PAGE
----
Henry Gray (18251861). Anatomy of the Human Body. 1918.
penis, extending farther on their upper than on their lower surfaces. At the summit of the glans is the slit-like vertical external urethral orifice. The circumference of the base of the glans forms a rounded projecting border, the corona glandis, overhanging a deep retroglandular sulcus, behind which is the neck of the penis.
For descriptive purposes it is convenient to divide the penis into three regions: the root, the body, and the extremity.
The root (radix penis) of the penis is triradiate in form, consisting of the diverging crura, one on either side, and the median urethral bulb. Each crus is covered by the Ischiocavernosus, while the bulb is surrounded by the Bulbocavernosus. The root of the penis lies in the perineum between the inferior fascia of the urogenital diaphragm and the fascia of Colles. In addition to being attached to the fasciæ and the pubic rami, it is bound to the front of the symphysis pubis by the fundiform and suspensory ligaments. The fundiform ligament springs from the front of the sheath of the Rectus abdominis and the linea alba; it splits into two fasciculi which encircle the root of the penis. The upper fibers of the suspensory ligament pass downward from the lower end of the linea alba, and the lower fibers from the symphysis pubis; together they form a strong fibrous band, which extends to the upper surface of the root, where it blends with the fascial sheath of the organ.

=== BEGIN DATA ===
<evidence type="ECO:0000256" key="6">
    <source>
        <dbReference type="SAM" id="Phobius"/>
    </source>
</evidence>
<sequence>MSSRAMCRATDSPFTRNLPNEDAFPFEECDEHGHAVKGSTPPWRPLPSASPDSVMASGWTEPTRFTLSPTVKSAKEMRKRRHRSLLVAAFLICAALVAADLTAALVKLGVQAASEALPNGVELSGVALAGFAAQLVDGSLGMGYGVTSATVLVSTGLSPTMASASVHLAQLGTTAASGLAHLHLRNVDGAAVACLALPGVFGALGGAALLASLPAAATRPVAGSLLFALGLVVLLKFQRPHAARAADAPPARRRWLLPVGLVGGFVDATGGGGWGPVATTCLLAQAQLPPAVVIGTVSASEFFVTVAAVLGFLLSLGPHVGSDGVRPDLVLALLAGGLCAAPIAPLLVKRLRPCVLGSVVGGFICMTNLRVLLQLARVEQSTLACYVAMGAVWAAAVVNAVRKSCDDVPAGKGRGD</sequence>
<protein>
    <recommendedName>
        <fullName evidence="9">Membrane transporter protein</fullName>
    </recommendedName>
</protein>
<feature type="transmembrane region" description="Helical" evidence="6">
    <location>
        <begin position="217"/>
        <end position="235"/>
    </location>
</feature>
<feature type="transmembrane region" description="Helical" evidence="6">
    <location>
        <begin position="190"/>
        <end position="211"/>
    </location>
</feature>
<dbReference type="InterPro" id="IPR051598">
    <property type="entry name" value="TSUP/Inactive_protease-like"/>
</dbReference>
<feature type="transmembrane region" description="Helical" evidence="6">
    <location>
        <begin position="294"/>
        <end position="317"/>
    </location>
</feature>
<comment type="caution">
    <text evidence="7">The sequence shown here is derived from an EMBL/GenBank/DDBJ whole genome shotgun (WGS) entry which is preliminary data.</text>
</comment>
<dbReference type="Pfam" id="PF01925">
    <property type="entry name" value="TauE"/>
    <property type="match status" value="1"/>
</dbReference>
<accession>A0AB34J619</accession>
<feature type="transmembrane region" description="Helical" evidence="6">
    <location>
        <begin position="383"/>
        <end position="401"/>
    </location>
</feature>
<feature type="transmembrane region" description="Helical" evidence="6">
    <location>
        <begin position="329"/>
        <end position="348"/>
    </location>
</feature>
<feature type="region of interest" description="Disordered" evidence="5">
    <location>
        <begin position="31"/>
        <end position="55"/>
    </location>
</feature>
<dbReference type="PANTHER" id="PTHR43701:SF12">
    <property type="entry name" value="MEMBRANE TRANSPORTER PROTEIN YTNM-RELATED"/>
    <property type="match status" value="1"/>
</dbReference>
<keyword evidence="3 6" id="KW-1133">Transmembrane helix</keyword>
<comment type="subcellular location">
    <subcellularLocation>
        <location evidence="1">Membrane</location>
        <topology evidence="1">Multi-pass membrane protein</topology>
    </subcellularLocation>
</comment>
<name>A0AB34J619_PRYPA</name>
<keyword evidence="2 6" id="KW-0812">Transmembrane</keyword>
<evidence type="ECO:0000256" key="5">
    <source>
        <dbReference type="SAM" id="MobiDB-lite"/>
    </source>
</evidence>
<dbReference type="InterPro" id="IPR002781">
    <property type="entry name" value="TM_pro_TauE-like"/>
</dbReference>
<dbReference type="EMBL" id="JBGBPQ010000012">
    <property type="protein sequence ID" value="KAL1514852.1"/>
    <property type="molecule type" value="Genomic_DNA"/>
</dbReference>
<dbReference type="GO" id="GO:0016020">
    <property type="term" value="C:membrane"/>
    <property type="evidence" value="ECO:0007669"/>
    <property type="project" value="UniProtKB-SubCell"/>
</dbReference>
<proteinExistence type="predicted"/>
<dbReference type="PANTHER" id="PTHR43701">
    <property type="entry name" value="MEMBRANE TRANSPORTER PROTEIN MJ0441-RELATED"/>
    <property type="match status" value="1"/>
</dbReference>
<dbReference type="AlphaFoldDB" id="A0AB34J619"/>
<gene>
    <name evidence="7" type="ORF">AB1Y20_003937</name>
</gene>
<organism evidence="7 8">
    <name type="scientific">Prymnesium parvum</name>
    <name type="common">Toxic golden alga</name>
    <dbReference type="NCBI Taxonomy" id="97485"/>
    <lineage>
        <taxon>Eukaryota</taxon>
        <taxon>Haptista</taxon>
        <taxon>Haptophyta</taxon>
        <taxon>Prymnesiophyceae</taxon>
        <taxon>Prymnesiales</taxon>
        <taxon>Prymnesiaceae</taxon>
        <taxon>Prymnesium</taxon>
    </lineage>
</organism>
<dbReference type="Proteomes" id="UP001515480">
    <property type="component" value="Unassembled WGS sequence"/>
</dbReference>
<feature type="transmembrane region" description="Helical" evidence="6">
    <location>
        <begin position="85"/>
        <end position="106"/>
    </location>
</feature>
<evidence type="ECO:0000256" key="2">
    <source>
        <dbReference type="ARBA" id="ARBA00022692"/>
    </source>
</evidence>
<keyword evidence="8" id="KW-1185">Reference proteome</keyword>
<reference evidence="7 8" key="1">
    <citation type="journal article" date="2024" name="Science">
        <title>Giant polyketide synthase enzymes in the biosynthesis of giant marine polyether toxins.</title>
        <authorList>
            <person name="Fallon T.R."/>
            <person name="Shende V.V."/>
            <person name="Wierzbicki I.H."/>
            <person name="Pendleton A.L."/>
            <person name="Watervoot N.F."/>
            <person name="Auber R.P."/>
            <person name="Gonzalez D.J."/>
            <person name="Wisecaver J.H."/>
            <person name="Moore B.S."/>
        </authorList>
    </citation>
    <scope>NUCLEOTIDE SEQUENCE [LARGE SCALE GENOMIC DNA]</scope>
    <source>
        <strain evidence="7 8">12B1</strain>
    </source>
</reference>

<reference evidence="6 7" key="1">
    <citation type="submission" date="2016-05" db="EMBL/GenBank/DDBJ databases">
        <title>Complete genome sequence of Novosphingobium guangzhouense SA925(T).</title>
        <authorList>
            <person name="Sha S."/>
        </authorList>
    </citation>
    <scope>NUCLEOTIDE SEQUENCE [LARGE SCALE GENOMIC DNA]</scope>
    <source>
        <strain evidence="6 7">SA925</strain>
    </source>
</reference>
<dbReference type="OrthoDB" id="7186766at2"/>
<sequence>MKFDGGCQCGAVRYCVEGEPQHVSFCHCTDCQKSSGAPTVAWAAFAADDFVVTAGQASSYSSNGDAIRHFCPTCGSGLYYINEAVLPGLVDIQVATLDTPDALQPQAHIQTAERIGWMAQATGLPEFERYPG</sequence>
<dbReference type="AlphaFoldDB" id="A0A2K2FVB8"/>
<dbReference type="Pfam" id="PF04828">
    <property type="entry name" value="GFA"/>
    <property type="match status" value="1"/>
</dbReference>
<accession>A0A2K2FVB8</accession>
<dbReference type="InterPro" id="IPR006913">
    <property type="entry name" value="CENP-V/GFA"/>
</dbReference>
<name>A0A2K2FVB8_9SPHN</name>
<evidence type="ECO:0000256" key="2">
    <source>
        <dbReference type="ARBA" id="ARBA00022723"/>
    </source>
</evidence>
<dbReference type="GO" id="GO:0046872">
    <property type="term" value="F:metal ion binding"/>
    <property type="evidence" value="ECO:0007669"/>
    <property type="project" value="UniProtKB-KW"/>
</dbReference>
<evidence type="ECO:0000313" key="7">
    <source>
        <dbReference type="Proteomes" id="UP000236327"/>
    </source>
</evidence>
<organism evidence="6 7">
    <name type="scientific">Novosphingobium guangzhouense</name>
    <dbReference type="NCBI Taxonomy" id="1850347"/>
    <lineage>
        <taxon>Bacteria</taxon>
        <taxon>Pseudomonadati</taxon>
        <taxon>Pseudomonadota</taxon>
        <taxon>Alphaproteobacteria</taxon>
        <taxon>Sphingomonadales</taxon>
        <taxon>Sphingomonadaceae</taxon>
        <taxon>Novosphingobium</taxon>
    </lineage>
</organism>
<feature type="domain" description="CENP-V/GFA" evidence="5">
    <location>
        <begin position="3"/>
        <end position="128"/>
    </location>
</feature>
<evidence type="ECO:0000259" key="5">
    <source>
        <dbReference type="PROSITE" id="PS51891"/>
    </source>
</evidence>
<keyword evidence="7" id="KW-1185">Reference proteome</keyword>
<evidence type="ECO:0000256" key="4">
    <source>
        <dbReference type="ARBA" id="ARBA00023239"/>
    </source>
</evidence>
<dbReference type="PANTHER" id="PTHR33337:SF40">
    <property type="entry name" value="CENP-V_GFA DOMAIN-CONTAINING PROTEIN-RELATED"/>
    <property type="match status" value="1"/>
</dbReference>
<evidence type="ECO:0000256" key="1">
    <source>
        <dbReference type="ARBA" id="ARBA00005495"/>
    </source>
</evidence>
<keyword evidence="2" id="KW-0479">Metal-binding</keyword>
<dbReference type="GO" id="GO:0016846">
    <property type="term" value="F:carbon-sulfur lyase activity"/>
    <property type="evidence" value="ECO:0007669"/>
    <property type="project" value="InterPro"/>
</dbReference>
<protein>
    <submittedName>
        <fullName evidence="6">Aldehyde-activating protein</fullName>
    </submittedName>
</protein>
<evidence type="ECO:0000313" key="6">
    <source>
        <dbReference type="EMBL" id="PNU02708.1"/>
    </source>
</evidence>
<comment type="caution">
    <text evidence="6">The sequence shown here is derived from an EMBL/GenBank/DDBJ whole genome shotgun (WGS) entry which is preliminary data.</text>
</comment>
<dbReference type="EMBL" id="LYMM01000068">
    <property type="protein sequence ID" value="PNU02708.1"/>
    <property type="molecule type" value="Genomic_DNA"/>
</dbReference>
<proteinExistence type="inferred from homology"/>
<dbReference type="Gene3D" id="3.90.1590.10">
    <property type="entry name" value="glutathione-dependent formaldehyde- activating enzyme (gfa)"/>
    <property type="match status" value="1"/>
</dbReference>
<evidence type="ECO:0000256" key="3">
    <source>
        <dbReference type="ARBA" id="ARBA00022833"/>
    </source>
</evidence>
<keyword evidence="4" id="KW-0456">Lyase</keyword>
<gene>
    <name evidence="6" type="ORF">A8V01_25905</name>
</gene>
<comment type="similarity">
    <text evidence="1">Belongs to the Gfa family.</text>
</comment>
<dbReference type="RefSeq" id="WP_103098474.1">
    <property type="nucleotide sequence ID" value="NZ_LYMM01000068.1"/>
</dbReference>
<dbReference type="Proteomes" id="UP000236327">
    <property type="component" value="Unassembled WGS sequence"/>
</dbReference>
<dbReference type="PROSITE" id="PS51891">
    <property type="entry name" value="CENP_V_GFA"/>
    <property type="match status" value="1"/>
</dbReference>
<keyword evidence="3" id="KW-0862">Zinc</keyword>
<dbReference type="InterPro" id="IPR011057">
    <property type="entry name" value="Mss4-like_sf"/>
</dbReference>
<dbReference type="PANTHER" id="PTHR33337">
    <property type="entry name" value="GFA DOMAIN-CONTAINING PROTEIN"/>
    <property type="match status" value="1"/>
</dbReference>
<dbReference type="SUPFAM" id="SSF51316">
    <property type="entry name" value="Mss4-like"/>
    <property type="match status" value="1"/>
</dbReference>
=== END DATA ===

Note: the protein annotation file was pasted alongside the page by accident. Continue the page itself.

The body (corpus penis) extends from the root to the ends of the corpora cavernosa penis, and in it these corpora cavernosa are intimately bound to one another. A shallow groove which marks their junction on the upper surface lodges the deep dorsal vein of the penis, while a deeper and wider groove between them on the under surface contains the corpus cavernosum urethræ. The body is ensheathed by fascia, which is continuous above with the fascia of Scarpa, and below with the dartos tunic of the scrotum and the fascia of Colles.